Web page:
It’s a bit strategic: if a team doesn’t plan to visit all the checkpoints (which would usually mean walking about 25-30 miles), they have to decide whether to go for ones that are closer to HQ but worth fewer points, or ones that are further away and worth more points.  There are also four manned checkpoints, where they can do an activity to win more points, scored for teamwork as well as completion of the challenge.

It takes a lot of volunteers to run an event like this: helpers are needed to brief and debrief the teams at HQ, monitor the radios, keep track of scores, man the checkpoints, drive minibuses and cars, and cook dinner for everyone.  I didn’t realise it when I was a student, but seeing it now, it really is a huge achievement for students who you might expect not to have the time, resources or experience to run a complex large-scale event.  (Gratuitous plug: they run another hike in spring for 10-14-year-olds.)  Having co-ordinated it myself a few years ago, I know all too well how much they rely on alumni (aka “fogies”) coming back to help and pass on the dubious benefit of their wisdom (and their cars), so I try to go back as much as I can.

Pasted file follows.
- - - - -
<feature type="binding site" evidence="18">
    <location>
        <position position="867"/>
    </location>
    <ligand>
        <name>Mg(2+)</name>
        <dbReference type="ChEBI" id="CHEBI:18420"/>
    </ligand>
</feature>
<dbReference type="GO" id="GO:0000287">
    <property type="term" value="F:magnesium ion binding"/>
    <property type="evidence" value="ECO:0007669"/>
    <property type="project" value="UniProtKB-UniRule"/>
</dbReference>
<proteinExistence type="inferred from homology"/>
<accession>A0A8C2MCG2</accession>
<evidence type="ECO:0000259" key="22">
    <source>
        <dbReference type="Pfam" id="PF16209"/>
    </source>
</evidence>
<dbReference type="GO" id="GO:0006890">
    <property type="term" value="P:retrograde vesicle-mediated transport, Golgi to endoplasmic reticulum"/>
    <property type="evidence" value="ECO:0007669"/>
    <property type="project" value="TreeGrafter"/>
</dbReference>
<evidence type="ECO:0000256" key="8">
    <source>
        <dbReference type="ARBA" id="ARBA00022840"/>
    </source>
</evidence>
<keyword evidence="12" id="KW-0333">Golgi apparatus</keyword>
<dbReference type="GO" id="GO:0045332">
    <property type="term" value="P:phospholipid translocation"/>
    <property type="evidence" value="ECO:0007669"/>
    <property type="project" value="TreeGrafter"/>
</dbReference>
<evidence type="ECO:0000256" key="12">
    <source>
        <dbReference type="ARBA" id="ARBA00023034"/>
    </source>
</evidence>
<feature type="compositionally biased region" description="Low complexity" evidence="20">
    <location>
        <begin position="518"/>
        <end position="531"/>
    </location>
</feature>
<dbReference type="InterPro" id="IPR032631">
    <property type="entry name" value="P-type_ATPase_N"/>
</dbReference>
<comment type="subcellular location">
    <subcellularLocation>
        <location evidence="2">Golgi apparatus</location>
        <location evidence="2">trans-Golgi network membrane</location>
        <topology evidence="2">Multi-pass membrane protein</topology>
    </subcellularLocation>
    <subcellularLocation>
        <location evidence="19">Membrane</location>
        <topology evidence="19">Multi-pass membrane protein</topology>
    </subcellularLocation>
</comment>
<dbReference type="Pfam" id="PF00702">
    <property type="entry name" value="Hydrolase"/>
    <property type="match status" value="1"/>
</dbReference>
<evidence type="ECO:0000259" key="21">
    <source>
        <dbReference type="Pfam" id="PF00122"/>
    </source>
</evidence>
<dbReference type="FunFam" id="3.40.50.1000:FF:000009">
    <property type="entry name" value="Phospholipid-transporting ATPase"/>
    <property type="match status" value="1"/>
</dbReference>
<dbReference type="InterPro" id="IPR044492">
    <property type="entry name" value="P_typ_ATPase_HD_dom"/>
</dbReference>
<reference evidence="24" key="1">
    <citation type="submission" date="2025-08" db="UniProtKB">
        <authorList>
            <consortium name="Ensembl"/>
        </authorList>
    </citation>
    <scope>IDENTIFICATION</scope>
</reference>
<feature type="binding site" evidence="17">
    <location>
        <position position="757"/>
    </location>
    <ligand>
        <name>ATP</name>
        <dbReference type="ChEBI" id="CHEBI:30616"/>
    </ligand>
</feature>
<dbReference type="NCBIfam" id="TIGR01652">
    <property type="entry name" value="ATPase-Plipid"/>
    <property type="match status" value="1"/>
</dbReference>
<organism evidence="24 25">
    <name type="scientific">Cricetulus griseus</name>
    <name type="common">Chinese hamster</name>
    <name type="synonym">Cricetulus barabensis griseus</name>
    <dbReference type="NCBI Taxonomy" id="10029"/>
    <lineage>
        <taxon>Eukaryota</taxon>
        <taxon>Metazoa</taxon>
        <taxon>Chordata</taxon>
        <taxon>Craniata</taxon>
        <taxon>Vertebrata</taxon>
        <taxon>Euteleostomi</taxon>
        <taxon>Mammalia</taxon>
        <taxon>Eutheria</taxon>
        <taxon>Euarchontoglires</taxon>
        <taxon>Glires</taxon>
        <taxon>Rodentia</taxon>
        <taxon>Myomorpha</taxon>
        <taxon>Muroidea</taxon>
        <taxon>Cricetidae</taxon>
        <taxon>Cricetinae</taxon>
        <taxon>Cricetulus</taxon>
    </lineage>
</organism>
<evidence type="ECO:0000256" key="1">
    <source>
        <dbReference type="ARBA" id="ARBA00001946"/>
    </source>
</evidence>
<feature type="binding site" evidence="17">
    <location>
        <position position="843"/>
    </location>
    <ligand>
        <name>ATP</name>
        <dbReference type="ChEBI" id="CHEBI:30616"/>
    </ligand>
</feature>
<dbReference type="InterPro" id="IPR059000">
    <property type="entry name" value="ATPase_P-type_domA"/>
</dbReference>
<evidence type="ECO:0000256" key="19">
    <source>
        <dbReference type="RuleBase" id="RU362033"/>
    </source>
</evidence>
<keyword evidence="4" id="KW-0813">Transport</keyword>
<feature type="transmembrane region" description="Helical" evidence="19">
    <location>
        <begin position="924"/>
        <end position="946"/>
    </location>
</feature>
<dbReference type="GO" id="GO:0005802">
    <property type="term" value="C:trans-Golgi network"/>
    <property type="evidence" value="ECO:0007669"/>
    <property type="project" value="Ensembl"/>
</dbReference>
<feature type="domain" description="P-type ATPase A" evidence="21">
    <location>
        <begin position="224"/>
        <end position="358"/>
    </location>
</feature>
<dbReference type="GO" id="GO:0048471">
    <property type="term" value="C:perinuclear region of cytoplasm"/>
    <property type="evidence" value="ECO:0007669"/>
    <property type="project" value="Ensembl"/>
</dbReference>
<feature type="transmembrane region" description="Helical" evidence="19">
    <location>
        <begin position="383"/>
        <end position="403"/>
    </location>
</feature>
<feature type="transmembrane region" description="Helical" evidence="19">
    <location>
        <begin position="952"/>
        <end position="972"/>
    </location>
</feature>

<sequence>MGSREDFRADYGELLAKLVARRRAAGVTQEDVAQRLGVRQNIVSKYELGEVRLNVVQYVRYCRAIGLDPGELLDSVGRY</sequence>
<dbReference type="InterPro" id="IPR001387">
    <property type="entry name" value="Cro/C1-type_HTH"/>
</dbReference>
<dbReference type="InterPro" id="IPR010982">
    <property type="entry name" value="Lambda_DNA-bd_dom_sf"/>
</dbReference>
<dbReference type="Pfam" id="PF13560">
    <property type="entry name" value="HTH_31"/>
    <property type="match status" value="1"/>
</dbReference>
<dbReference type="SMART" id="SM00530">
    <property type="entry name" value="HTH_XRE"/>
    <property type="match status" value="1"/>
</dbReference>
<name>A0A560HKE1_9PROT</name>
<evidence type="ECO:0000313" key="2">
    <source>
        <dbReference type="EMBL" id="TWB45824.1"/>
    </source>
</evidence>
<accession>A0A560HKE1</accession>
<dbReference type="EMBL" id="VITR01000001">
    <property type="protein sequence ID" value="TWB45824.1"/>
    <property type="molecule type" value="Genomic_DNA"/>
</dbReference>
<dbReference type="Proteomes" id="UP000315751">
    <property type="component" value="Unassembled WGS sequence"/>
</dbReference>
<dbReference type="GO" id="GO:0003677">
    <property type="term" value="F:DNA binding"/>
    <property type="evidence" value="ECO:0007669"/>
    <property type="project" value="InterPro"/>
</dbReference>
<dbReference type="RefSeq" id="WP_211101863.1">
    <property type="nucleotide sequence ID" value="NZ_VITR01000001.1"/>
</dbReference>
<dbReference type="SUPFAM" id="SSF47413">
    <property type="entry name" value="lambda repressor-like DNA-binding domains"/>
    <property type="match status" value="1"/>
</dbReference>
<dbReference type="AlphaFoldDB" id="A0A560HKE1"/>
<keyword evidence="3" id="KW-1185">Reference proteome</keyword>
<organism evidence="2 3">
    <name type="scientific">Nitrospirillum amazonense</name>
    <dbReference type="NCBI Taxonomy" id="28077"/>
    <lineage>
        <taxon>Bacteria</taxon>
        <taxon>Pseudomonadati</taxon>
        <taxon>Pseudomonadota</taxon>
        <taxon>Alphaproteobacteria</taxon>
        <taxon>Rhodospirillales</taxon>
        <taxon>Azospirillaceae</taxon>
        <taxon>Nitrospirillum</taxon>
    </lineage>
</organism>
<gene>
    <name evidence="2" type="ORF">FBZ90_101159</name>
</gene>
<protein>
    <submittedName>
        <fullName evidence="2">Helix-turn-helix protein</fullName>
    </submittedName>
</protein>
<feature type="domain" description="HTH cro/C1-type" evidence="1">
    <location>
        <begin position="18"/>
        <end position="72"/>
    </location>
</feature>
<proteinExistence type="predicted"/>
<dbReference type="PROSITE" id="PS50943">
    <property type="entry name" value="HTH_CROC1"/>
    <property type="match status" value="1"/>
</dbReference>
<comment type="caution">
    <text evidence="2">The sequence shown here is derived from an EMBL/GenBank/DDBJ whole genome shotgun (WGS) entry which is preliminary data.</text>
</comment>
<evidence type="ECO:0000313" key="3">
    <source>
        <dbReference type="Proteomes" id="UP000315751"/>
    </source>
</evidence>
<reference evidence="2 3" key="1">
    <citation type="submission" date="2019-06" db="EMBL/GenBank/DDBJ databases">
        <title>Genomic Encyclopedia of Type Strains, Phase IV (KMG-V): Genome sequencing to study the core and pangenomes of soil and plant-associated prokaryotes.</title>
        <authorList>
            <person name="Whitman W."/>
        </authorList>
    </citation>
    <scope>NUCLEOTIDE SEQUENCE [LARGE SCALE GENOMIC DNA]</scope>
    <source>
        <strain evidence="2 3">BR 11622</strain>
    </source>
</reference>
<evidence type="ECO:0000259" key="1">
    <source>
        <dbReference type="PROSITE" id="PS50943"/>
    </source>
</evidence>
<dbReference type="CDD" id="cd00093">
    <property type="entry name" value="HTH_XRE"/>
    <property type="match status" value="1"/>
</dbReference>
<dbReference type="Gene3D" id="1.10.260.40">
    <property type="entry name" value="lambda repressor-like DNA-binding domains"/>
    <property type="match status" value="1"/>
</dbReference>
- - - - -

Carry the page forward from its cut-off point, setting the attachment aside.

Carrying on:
This year I was based on a checkpoint, along with a couple of other fogies whom I already knew, and an amicable first year whom I hope we didn’t frighten too much.  Our task was to set ourselves up in the designated place, wait for teams, and offer them water refills, hot drinks, and the chance to do a challenge.  When there were no teams (i.e. most of the day: on average we got a couple of teams every hour) we sat, chatted, cooked on a stove, and generally entertained ourselves.  I always find it very peaceful to spend the day resting in the outdoors and knowing you don’t need to be doing anything else.  When I was a student, I really appreciated it as a calm interlude in the middle of an intense term, and a chance to break out of the city bubble into the “real world” and see some of the local countryside.

We were lucky to have dry, relatively mild weather.  We were given a tent, but decided not to put it up, since we weren’t likely to need shelter and it would just be a pain to take down at the end of the day when we were tired.